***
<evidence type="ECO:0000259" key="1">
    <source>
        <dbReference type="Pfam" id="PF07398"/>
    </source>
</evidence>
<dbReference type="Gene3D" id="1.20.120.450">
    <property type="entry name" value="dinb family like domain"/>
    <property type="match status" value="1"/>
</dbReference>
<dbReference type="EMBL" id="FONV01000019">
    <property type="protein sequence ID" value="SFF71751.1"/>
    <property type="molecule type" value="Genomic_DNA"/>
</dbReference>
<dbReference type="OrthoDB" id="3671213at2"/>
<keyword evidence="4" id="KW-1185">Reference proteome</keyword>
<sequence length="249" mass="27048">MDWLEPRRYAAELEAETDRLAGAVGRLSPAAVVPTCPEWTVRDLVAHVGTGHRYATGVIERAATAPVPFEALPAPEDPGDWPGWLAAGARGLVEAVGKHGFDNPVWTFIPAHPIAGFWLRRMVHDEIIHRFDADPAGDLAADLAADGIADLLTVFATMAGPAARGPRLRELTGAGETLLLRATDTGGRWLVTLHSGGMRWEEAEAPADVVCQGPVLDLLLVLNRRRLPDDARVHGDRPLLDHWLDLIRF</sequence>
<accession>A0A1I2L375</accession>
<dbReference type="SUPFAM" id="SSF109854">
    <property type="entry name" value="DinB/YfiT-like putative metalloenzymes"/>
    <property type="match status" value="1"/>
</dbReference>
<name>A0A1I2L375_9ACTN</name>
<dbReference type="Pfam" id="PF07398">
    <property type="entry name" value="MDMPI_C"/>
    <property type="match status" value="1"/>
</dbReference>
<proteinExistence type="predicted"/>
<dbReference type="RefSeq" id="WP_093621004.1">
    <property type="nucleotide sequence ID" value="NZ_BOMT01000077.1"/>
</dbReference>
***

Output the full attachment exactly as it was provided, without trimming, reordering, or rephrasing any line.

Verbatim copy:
<evidence type="ECO:0000259" key="1">
    <source>
        <dbReference type="Pfam" id="PF07398"/>
    </source>
</evidence>
<dbReference type="Gene3D" id="1.20.120.450">
    <property type="entry name" value="dinb family like domain"/>
    <property type="match status" value="1"/>
</dbReference>
<dbReference type="EMBL" id="FONV01000019">
    <property type="protein sequence ID" value="SFF71751.1"/>
    <property type="molecule type" value="Genomic_DNA"/>
</dbReference>
<dbReference type="OrthoDB" id="3671213at2"/>
<keyword evidence="4" id="KW-1185">Reference proteome</keyword>
<sequence length="249" mass="27048">MDWLEPRRYAAELEAETDRLAGAVGRLSPAAVVPTCPEWTVRDLVAHVGTGHRYATGVIERAATAPVPFEALPAPEDPGDWPGWLAAGARGLVEAVGKHGFDNPVWTFIPAHPIAGFWLRRMVHDEIIHRFDADPAGDLAADLAADGIADLLTVFATMAGPAARGPRLRELTGAGETLLLRATDTGGRWLVTLHSGGMRWEEAEAPADVVCQGPVLDLLLVLNRRRLPDDARVHGDRPLLDHWLDLIRF</sequence>
<accession>A0A1I2L375</accession>
<dbReference type="SUPFAM" id="SSF109854">
    <property type="entry name" value="DinB/YfiT-like putative metalloenzymes"/>
    <property type="match status" value="1"/>
</dbReference>
<name>A0A1I2L375_9ACTN</name>
<dbReference type="Pfam" id="PF07398">
    <property type="entry name" value="MDMPI_C"/>
    <property type="match status" value="1"/>
</dbReference>
<proteinExistence type="predicted"/>
<dbReference type="RefSeq" id="WP_093621004.1">
    <property type="nucleotide sequence ID" value="NZ_BOMT01000077.1"/>
</dbReference>